Wednesday, October 18, 2017

Making Jello Shots


Sharon and I decided to trying doing jello shots for the first time. We had brain, sasquatch and hockey masks (because it was Friday the 13th) molds. We mixed up the recipe, poured it into the molds, and waited for them to firm up. We forgot to spray the molds so the jello shots were difficult to get out. They may not have looked good, but they tasted just fine.








Saturday, October 14, 2017

Arlington AZ


Travel 40 miles west of Phoenix on old U.S. 80 and you will run into the tiny settlement of Arlington. It is considered a "census-designated place" with around 194 souls living there. Arlington sits near the Hassayampa River and the historic Hassayampa Bridge. The concrete bridge was constructed in 1929 and repaired in 1993. It is listed in the National Register of Historic Places since September 30, 1988.

My husband and I took a daytrip to Arlington with a couple of car clubs. We all traveled together in a long line of vintage and muscle cars. We headed to the only restaurant in town to have lunch and visit with all the other car lovers. Not much to Arlington, but we had a nice ride.









Tuesday, October 10, 2017

2017 Haunted Attractions in Arizona


Fear Farm
2209 N. 99th Avenue
Phoenix 85037
602-344-9615 (tickets & info)
http://fearfarm.com

13th Floor Haunted House
2814 W. Bell Rd
Phoenix 85053
602-456-2250 (tickets & info)

Zombie Lab at Fox in a Box Tucson
972 E University Blvd
Tucson 85719
A devastating virus is rapidly spreading and turning people into bloodthirsty, emotionless creatures. Transmitted through a single bite, the virus has infected most of the planet and humankind is at the brink of extinction. Only a few people have managed to elude infection. You are among a team of scientists trying to create a cure. Your team comprises the world’s last remaining lucid and focused scientists. Your assignment, if you accept, is to travel to The Lab and complete the vaccine. It’s a race against time; zombies are quickly closing in. (Medium Difficulty. 50% Escape Rate)
520-488-4393

AZ Field of Screams 
http://www.azfieldofscreams.com/
Glendale, AZ
AZ Field of Screams offers a ton of thrills and chills for visitors throughout the Halloween Season - can you handle the horror that awaits?!

The Crypt Haunted Attraction

Fiesta Mall
Mesa, AZ
(480) 332-8095

Jack and Jill's Haunted Hill

Phoenix, AZ
(602) 380-6913


Chambers of Fear Haunted House

Bellmar Plaza
Surprise, AZ


Sanctum of Horror

Mesa, AZ
(480) 200-8163

The Slaughterhouse

Tucson, AZ
(520) 784-2501

Zombie WarZ

Chandler, AZ
(602) 999-0480


Sunday, October 8, 2017

Mysterious Bradshaw Ranch

I have always been fascinated by the mysteries that surround the Bradshaw Ranch near Sedona. I have seen several articles on the place, and watched videos or documentaries about it. I would do a write up about it, but instead, I will pass along an article that was sent to me:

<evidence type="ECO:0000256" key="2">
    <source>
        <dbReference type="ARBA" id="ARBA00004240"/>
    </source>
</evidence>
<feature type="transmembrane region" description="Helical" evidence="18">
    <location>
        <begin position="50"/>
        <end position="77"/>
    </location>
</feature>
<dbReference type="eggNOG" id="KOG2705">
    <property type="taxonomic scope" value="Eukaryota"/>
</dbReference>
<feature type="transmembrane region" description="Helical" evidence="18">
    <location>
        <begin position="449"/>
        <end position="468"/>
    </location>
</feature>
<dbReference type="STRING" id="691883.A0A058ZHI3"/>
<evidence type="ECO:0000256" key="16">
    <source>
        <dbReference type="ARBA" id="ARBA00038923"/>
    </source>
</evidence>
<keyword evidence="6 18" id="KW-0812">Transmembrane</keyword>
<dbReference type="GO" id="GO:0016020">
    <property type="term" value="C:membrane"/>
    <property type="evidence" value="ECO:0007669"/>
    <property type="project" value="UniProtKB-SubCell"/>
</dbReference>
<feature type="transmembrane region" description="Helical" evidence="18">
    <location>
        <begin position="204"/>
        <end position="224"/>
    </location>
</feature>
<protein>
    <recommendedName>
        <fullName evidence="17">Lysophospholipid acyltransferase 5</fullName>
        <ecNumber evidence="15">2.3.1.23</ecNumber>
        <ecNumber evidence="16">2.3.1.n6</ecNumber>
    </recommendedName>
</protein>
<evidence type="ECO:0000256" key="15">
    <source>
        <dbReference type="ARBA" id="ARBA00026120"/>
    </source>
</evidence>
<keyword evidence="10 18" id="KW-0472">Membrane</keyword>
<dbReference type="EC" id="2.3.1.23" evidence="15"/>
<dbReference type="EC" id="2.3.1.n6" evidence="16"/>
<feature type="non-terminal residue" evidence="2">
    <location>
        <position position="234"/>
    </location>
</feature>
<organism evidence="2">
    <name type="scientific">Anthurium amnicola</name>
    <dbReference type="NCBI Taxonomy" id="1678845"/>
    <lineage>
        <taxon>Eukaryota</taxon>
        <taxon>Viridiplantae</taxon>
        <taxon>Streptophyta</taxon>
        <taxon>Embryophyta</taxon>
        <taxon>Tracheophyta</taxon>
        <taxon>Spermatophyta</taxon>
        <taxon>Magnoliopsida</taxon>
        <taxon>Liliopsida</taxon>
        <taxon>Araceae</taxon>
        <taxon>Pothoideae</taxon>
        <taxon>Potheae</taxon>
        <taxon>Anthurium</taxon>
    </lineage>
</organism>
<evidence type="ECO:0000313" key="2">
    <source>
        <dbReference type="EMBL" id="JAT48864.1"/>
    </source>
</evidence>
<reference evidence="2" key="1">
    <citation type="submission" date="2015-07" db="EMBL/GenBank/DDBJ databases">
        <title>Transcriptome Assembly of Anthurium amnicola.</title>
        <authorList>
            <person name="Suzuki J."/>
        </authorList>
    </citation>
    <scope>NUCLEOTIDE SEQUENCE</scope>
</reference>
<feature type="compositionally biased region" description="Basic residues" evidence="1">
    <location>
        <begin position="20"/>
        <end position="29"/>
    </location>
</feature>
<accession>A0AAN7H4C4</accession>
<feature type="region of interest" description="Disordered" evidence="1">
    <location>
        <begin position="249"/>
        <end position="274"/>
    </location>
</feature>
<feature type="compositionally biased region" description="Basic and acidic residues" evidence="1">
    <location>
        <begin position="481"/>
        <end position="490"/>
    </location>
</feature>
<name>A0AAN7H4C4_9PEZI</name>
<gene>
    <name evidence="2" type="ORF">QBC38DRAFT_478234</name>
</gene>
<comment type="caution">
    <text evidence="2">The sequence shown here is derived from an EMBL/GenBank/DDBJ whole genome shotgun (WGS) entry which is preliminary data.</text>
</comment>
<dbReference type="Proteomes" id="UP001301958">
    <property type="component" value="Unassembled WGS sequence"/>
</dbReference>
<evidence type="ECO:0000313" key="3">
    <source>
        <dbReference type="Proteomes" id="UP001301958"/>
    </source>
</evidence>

http://www.openminds.tv/mystery-in-the-southwest-a-look-inside-the-infamous-bradshaw-ranch/40953

Published on Aug 13, 2016

Friday, October 6, 2017

Crown King AZ


Hiding deep in the Bradshaw Mountains sits the distinct populace of Crown King. It is located 28 miles off Interstate 17 on a dirt road that takes you through the tiny towns of Bumble Bee and Cleator. The settlement started as a gold mining town of Crowned King and in 1888 was condensed to Crown King. Around 6.5 miles southeast of the town you will find Horsethief Basin Lake.
On July 1, 1875, Rod McKinnon filed the first gold claim in Crown King and called it “Buckeye”. For the next 40 years the town was rich with activity with an additional 15 mines or claims made. The town grew to 500 structures which encompassed stores, boarding houses, restaurants and a post office. By 1897, the town was enjoying the modern conveniences such as electricity and telephones.
From 1904 to 1926, Crown King was the station stop for the mines by the Bradshaw Mountain Railroad. The Murphy’s Impossible Railroad ran between Cleator and Crown King. It was call that because of the treacherous topography between the two towns. It was built by Frank M. Murphy.  After the mines dried up, in 1926 the railroad line was discarded and forsaken.
Today, Crown King relies on tourist to keep the town going. The road to the settlement is rugged and harsh at times, but take it slow and you will be just fine. This small town has lots to see with several of the historic buildings still upright. In the hub of town rests the Crown King Saloon. It was first built in the neighboring mining town of Oro Belle, which is now a ghost town. It was taken apart in 1910, transported to Crown King, and reconstructed. The saloon used to be a brothel and bar, but is now a hotel, café and bar. Also standing is the red one-room schoolhouse which was erected in 1917. Today, a diminutive group of kids, K-8, show up for classes there. To attend high school, they must travel 14 miles to Mayer. Another building you will find in town is the post office. It opened its doors on July 29, 1888 and stop receiving mail on May 15, 1954. Now it is the Crown King General Store.
I have yet to visit Crown King, but it is on my list of Arizona towns to visit. I can’t wait to see and photograph the historic buildings. I also hear there might be ghosts roaming inside the walls of the old structures and the dusty streets of town.



Horsethief Basin Lake